Advertising is about to land in the Firefox browser, at least for new users. Upcoming versions of Firefox will include sponsored advertising in the browser's new tab page, according to an announcement by the Mozilla Foundation.
Typically, the new tab page includes a selection of a user's most-visited sites represented by individual tiles. But when a when a new Firefox user or longtime user with a fresh install opens up Firefox, the new tab page includes essentially nine blank tiles.
In Mozilla's view, those blank tiles could be put to better use. So in a forthcoming update, Firefox will suggest what Mozilla calls "pre-packaged content" to new users who haven't built up a browsing history yet.
This will include links to popular websites based on your location, some links to Mozilla sites, and some "hand-picked" sponsored content. Tiles with ads will be labeled as sponsored.
Longtime users can avoid the new content on a fresh install if they are using Firefox Sync.
The new program, called "Directory Tiles," is "designed to improve the first-time-with-Firefox experience," Darren Herman Mozilla's VP of content services said in a blog post.
Change of heart?
The idea that Mozilla will experiment with in-browser advertising is at once surprising and yet not so surprising.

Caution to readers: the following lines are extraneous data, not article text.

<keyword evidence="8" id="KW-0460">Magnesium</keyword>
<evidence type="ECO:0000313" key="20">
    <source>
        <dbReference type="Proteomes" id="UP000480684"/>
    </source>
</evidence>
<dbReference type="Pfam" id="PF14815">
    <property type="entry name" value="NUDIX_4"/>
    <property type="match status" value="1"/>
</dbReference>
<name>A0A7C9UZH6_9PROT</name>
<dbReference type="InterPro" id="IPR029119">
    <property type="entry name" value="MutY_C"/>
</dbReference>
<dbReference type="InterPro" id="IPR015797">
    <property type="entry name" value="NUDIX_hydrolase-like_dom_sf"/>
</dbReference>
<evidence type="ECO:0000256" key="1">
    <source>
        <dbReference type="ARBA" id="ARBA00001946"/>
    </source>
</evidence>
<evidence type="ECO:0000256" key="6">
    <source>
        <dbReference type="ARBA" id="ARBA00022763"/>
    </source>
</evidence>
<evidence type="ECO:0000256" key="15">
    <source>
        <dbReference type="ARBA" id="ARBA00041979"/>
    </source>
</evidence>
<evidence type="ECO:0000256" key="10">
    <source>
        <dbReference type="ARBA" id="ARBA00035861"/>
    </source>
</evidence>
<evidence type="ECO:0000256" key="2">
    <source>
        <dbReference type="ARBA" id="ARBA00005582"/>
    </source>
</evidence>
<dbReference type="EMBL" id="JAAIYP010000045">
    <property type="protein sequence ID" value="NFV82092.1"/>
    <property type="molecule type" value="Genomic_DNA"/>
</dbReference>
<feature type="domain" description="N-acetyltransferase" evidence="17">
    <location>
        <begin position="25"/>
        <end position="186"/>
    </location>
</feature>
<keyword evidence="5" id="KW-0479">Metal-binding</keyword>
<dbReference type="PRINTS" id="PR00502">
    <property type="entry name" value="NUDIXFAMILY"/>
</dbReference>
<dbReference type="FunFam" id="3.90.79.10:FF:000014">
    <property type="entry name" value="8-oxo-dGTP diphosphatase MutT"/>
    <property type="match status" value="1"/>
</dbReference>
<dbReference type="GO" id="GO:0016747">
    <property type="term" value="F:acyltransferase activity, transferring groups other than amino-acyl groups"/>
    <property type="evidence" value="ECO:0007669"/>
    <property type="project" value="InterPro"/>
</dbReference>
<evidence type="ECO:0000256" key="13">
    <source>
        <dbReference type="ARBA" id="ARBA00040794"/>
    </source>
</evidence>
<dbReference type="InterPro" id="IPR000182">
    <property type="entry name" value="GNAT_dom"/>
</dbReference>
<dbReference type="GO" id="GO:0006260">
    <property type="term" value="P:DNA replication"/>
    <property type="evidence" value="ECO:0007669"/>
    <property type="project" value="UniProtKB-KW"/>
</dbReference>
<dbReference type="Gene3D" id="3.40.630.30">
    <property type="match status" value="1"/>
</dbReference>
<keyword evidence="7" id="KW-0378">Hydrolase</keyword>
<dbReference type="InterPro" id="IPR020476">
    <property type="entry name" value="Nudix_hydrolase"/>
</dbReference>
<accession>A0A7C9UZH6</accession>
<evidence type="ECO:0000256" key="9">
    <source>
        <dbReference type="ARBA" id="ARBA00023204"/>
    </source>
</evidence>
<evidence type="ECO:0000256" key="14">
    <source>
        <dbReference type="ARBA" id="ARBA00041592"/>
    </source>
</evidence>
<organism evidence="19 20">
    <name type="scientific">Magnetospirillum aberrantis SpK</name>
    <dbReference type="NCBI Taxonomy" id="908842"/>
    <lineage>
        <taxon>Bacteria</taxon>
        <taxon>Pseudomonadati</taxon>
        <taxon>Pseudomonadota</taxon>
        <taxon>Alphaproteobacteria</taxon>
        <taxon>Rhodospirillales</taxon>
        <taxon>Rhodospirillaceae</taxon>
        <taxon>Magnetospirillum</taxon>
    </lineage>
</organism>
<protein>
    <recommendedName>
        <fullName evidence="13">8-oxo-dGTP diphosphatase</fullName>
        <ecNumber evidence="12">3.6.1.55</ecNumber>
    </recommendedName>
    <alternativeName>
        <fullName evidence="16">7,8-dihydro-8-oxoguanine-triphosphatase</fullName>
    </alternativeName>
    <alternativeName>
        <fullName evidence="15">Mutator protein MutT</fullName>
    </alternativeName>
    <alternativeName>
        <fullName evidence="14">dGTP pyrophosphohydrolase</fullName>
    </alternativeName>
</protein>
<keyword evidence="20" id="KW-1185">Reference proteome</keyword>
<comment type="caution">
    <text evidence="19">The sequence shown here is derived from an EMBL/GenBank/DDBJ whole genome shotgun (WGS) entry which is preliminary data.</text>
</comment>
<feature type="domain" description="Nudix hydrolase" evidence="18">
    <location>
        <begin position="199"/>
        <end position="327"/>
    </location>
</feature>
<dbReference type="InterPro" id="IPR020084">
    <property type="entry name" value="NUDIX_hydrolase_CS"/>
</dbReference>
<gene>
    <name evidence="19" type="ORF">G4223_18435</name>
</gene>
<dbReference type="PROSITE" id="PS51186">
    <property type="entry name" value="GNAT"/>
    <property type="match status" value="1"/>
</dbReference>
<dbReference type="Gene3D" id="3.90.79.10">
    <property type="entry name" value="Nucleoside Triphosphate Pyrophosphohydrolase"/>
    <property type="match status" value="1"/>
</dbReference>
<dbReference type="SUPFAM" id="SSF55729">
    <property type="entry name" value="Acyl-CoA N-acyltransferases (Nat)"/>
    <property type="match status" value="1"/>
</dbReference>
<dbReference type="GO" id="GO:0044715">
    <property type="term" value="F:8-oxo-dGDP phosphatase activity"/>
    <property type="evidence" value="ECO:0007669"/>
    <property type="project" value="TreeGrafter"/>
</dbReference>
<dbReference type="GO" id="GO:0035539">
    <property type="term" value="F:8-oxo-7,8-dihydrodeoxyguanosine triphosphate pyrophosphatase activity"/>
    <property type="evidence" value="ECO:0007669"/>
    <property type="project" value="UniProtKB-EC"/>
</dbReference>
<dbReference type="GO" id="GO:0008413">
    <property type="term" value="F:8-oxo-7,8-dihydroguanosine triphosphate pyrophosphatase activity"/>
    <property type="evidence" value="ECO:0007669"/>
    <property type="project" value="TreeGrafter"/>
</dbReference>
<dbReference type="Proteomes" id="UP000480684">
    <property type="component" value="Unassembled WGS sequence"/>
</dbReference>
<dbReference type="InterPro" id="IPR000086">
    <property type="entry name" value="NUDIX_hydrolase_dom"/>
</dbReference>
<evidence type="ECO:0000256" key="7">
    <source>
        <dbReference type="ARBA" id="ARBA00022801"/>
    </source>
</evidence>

Unlike its browser-making rivals, Mozilla's funding is largely dependent on a search deal that makes Google the default provider in Firefox. So expanding into ads gives Mozilla another future revenue stream — even if it begins rather modestly.
On the other hand, Mozilla is one of the leading voices against online advertising practices — most notably user tracking. So it's a little bit surprising to see Mozilla embrace in-browser advertising. It's unlikely that Mozilla would permit any kind of user tracking in its browser short of, perhaps, a click count.
Nevertheless, this definitely seems like a shift in Mozilla's thinking.
Mozilla says it is still developing Directory Tiles and roadmap plans for rolling out the new feature are not yet finished. Anyone who wants to keep an eye on Mozilla's plans can bookmark the foundation's Advancing Content blog.
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